We first came across a haystack like structure on a tree in Kruger national park on Sunset Lake and did know what to make of it.
Driving across Namibia we saw tree after tree with what looked like huge haystacks on empty branches.
And haystacks on telephone and electric poles.
It was really odd. How could a haystack this large get stuck so high? Maybe on bushy trees but how do they get stuck on poles?
We got curious so we started asking around and investigating the structures. To our surprise, found that these structures are built by little sparrow-like birds that live in the arid and semi-arid regions of Namibia and South Africa. As we researched more, it got more and more interesting.
Sociable Weaver Nest
Sociable weaver birds build huge nests on trees and telephone poles. They are easy to spot because they look like a pile of hay stuck on otherwise empty trees or on utility poles. From the top, the nest appears to have a heavy blanket of straws with no holes for entrance. However, hidden underneath are small holes. Each hole/opening is a passage into a chamber where multiple birds live together and eggs are incubated.
The sociable weaver birds have designed quite an engineering marvel. The large nest’s structure is supported strong wooden beams, filled with smaller branches and twigs to keep the structure together. The chambers are then created with independent entrances.
The sociable weaver nest keeps the extended family cool on hot summer days and warm on cold winter nights. The close proximity generates warmth, so they need very little food in to survive the cold winter months.
The family chamber is quite comfortable because it’s lined with twigs, cotton bal, s and feathers.
Sociable weaver birds keep expanding the nests so they become enormous. When it rains the nest becomes wet, soggy and heavy. Sometimes the nest become so heavy that the entire tree collapses under its weight.
The sociable weavers are the one of the rare birds that keep working on the nests all year long and over generations of birds. Most birds abandon their nest once the babies are grown up and start new nests every year. But, sociable weaver nests have been found to be 100 years old and thriving.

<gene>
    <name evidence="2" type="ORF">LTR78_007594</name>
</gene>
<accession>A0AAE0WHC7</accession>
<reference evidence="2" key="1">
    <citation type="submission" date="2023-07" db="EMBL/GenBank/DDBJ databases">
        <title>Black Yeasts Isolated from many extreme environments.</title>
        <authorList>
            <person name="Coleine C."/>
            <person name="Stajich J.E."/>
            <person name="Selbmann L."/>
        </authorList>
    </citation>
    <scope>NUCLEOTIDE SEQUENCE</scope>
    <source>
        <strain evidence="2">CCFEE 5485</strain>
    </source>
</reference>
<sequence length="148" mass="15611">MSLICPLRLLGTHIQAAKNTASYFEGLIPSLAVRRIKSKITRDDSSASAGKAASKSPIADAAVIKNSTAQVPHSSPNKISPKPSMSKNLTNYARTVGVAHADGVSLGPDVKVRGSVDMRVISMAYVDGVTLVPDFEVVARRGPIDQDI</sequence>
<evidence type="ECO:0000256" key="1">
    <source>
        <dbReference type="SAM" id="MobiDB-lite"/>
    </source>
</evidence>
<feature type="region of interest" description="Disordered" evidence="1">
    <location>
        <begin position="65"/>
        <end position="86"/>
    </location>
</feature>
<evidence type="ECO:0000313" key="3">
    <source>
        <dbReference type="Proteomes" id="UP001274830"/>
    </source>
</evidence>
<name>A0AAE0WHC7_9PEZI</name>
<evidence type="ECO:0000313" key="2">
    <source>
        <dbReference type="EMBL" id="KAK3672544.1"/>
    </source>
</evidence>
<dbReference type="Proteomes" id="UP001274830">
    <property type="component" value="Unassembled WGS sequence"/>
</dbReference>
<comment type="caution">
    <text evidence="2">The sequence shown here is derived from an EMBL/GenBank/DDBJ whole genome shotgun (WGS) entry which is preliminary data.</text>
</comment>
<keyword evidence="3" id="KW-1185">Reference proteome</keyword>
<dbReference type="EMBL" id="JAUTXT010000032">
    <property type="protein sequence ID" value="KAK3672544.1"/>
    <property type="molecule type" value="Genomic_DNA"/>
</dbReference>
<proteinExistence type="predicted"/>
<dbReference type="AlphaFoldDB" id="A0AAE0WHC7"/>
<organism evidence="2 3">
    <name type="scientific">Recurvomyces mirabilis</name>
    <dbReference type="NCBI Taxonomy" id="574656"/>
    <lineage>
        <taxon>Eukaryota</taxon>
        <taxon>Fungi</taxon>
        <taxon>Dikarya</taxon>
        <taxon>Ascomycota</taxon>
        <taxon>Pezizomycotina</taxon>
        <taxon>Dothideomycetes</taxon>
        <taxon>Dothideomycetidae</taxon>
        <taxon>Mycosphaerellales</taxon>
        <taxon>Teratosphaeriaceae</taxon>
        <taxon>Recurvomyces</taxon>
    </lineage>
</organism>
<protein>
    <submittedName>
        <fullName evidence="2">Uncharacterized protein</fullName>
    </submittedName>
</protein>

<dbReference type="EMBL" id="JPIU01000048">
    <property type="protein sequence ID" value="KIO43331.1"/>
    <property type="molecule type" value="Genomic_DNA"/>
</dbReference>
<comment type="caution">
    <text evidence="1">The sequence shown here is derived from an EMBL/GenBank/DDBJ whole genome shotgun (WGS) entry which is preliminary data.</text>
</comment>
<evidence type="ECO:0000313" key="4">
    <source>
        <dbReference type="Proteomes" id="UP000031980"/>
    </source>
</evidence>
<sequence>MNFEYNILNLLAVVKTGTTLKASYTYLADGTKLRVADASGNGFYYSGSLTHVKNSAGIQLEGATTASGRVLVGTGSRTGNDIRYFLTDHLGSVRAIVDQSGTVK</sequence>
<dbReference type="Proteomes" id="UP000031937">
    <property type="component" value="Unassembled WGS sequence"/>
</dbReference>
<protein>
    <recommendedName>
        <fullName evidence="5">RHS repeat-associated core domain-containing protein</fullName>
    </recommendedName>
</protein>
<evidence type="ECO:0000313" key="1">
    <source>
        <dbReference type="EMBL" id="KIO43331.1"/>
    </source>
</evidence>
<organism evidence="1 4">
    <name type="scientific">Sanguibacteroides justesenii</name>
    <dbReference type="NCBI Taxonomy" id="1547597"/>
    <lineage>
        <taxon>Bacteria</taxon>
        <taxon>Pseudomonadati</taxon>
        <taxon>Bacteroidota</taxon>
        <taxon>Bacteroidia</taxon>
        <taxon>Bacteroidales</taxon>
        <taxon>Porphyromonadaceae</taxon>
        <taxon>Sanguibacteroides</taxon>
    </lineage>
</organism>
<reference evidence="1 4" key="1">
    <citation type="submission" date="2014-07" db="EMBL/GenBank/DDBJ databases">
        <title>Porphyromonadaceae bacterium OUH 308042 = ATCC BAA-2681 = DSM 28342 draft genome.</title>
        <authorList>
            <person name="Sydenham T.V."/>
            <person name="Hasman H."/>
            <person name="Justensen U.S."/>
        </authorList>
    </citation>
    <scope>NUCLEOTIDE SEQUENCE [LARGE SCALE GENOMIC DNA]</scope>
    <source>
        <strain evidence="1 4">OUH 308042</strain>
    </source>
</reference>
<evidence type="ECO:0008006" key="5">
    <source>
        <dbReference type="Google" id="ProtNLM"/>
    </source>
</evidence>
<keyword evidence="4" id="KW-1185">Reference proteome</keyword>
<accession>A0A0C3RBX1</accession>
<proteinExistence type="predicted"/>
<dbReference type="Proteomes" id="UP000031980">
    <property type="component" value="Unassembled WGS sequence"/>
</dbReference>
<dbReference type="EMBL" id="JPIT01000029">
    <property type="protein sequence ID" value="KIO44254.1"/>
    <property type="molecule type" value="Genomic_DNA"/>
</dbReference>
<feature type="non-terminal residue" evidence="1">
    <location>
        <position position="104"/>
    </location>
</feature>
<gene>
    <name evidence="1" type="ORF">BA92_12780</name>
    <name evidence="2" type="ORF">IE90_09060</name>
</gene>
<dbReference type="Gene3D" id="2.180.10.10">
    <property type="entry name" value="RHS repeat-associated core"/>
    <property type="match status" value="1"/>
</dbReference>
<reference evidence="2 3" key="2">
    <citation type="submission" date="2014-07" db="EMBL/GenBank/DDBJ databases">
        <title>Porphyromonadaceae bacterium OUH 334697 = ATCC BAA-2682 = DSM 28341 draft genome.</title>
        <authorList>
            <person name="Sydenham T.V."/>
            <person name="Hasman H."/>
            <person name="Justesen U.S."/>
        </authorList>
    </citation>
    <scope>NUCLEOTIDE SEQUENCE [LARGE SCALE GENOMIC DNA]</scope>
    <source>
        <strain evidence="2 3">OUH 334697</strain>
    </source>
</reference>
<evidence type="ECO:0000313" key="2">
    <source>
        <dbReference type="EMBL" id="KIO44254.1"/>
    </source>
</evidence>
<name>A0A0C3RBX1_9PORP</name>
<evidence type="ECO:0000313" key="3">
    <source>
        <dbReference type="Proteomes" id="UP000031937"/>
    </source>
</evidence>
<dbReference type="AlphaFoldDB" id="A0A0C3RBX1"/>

Here is a short video of a sociable weaver nest and the busy birds. Notice the cacophony of noises they made when we moved under the nest.
Sociable Waver’s Lifestyle and Survival in the Desert
The sociable weaver birds live together as a family unit of parents, older kids and babies.
These little birds know how to conserve resources in the arid desert and maximize their lifespan.
Sociable weavers live for nearly 10 years in the extreme conditions of the wild! Their secret to such a long life is a conservation oriented lifestyle. They need very little food and they don’t start breeding until they are two years old. They drink almost no water and live mostly on seeds and little desert food.
For the first two years of their life, young sociable weaver birds do all the house chores like bringing food and twigs; building and cleaning the nest; and caring for the babies. It’s only when they are secure and older, do they move out and start having babies. The kids never leave the nest, they move into another chamber in the same nest and continue supporting each other.
Once sociable weavers start having babies, they have lots of them and that’s pretty much all they do. So, the older kids are a crucial link in the long life of a sociable weaver nest.
The sociable weavers help their neighbors with food, child care and house chores – like good human neighbors do in tight communities. They all survive and thrive
together in healthy nests and healthy communities.
Predators and Threats for Sociable Weavers
The sociable weavers nests do a great job of protecting the bird colony from big birds and predators. With the fully covered top area, the large birds can’t get to the nests and the babies. However, large birds commonly rest on top of the huge sociable weaver nests.
Their main predators include snakes and small mammals. Cobras can wipe out a whole nest filled with eggs in one big sweep. Some predators take over the sociable weaver nest and make it their own home. So, the sociable weaver birds like to build on telephone poles or trees with few branches. Without branches to crawl over its harder for predators to sneak into the nest.
The sociable weavers protect themselves by make deafening shill noises when danger approaches. They can also attack predators in large numbers to protect their nest.
The eagles and big birds perched on the sociable weaver nest make noises with approaching predators and warn the sociable weaver birds inside the nest.
The nests can be easily spotted all long roads in arid and semi-arid parts of Namibia and South Africa.
It turns out that the odd structures we saw in Kruger’s Sunset lake is in fact made by Red-billed Buffalo-Weaver.
Thanks, Robert of the African Pygmy Falcon and Sociable Weaver nests project for sharing the information.
Also, thanks Robert for sharing the information that sociable weavers are restricted to the Kalahari and Namib desert.